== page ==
Establishing a legal entity provides protection, options for agriculture familiesWritten by Natasha Wheeler
“The key things we look for in entity creation are limiting individual liability and providing for better management,” notes Max Hansen, referring to the formation of legal entities involving family production operations.
As an attorney and owner of American Equity Exchange, Inc. in Dillon, Mont., Hansen and his firm often work with agricultural families.
“There may be other tax advantages available to business entities that are not available to a sole proprietor or individual, such as no self-employment tax, business expensing, etc.” Hansen says.
Legal entity designations can also simplify succession planning and transfer of assets to other family members or business partners.
“One of the benefits to having a business entity in a family farm or ranch is the role it can play in making it easier for estate planning and transfer of assets to the next generation,” he explains.
It may be complicated for an individual to gift partial ownership interests in land, livestock and equipment, but a business entity allows parents to gift children membership interests or stock ownership.
“They can use the annual exclusion,” Hansen notes, which is currently $14,000 per person per year.
Beyond transferring ownership, becoming a business entity can also be helpful for owners when valuing assets left in an estate at the death of an owner.
“There may be some discounts available from a death tax standpoint,” he states, noting that the value of a deceased owner’s interest in the entity is generally lower than it would be in individual ownership.
Insurance coverage can further simplify the transfer of entity assets.
“For example, if a child is married, and the operation runs smoothly, but the family wants to buy out the surviving spouse when the child dies, key person insurance proceeds can fund that purchase,” Hansen comments.
In a similar situation, key person insurance coverage can provide adequate compensation to the spouse of a deceased partner if an unrelated surviving partner wants to buy out their share or the surviving spouse wants to exit the partnership.
Selection of Entity
When it comes to choice of entity Hansen notes, “The old standby was the C Corporation, but C Corporations have pretty much become a thing of the past.”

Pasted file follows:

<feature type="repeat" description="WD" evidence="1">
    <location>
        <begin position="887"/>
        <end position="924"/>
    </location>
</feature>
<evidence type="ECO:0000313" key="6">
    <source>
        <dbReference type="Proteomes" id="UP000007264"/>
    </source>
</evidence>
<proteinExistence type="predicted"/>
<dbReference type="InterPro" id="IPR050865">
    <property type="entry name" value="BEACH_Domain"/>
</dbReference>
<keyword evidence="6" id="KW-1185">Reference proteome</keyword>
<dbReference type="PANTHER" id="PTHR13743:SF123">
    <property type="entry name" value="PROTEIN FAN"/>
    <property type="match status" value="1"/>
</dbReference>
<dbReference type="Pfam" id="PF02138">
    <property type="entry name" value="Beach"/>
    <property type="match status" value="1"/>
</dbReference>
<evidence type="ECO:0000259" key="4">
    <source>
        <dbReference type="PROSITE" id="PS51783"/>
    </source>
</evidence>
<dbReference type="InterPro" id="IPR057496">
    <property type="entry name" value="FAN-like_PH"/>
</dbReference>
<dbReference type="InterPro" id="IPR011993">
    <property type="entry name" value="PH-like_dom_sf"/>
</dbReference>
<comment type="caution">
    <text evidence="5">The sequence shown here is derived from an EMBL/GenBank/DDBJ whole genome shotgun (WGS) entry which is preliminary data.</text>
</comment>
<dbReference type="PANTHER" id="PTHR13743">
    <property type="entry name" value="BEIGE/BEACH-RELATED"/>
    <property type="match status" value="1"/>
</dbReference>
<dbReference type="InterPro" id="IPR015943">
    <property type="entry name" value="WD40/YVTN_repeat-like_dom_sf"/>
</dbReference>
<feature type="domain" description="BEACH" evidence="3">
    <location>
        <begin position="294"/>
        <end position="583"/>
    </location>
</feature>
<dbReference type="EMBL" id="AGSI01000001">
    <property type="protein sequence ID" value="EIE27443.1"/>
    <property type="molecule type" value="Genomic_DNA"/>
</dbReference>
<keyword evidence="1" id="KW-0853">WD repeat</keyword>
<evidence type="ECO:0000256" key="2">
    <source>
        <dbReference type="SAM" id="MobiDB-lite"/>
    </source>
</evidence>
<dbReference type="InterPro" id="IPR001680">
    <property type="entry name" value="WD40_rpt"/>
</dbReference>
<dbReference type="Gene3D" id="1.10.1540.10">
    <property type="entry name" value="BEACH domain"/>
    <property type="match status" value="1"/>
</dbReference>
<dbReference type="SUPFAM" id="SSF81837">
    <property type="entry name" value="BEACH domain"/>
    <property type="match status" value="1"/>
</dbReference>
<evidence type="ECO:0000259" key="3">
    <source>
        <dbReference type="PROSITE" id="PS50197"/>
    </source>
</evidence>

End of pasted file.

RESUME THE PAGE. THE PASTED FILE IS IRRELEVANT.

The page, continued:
“C Corporations sheltered individuals from liability, but if a C Corporation ever sells an asset, it creates a double taxation,” he explains. “The corporation gets taxed, and there is a second tax at the shareholder level.”
Tax Code created the Subchapter S Corporation, a type of “pass-through” entity, which created limited liability for shareholders with only a single layer of taxation.
Evolution of entities
“As business entities evolved, we also began to see more use of limited liability companies (LLCs), which are also pass-through entities with a single layer of taxation,” Hansen continues.
General partnerships, limited partnerships and limited liability partnerships are also examples of pass-through entities.
“By using a family limited partnership, parents can be the general partners, and the kids can have limited partnership interests,” he explains.
This limits the children’s liability, allows a parent to maintain control over the business and gift increasing ownership to the children as they mature and the parents are comfortable in passing the business on to the next generation.
“Be sure of property ownership at the outset in setting up the business entity,” advises Hansen.
He encourages families to determine operational and estate planning goals going forward, which helps in entity selection.
It is also important to consider the evolving roles of other family members, Hansen adds.
“If the kids are minors, for example, their ownership may need to be set up at first under an adult as a trustee until the child becomes an adult,” he notes.
“Even though many forms for creating a business entity are available online, it is always best to consult with attorneys, CPAs, insurance agents and other professionals to make sure all of the ‘I’s are dotted and the ‘T’s are crossed,” he says.
These professionals can help with mundane but important tasks such as applying for an IRS tax identification number
“The accountant is key in setting up the entity books and preparing for the filing of the first tax return,” he comments.
He also advises producers to comply with workers compensation rules, employee withholding, annual dues and fees, annual reports and other state and federal requirements.
“Once the business entity is formed, always observe the formalities,” he states.
If the organizational documents provide for annual business meetings, owners need to meet that requirement.
“Even if it is around the dining room table, owners need to have regular meetings, and they need to keep minutes,” he explains.
As assets are acquired or changed, they need to be documented, and ownership records need to be accurately maintained.
“Even if records are maintained and other formalities observed, the owners must also ensure, as the entity evolves, that it is adequately capitalized,” he advises.
In other words, the business should have significant working assets. If the business is sued and substantial assets are still under individual ownership, anyone with a claim can go after those assets.
“The individuals could still be held liable if the business is found to be a shell entity with no substance,” he explains.
This is where Hansen believes insurance becomes key to the continued viability of the business operation.
“If a business has adequate insurance to protect the entity, it is probably the most cost-effective first line of defense,” he says.
The most important part of business formation is the thoughtful planning and preparation in deciding the best business entity for the operation.
“It is the planning that takes time,” Hansen says.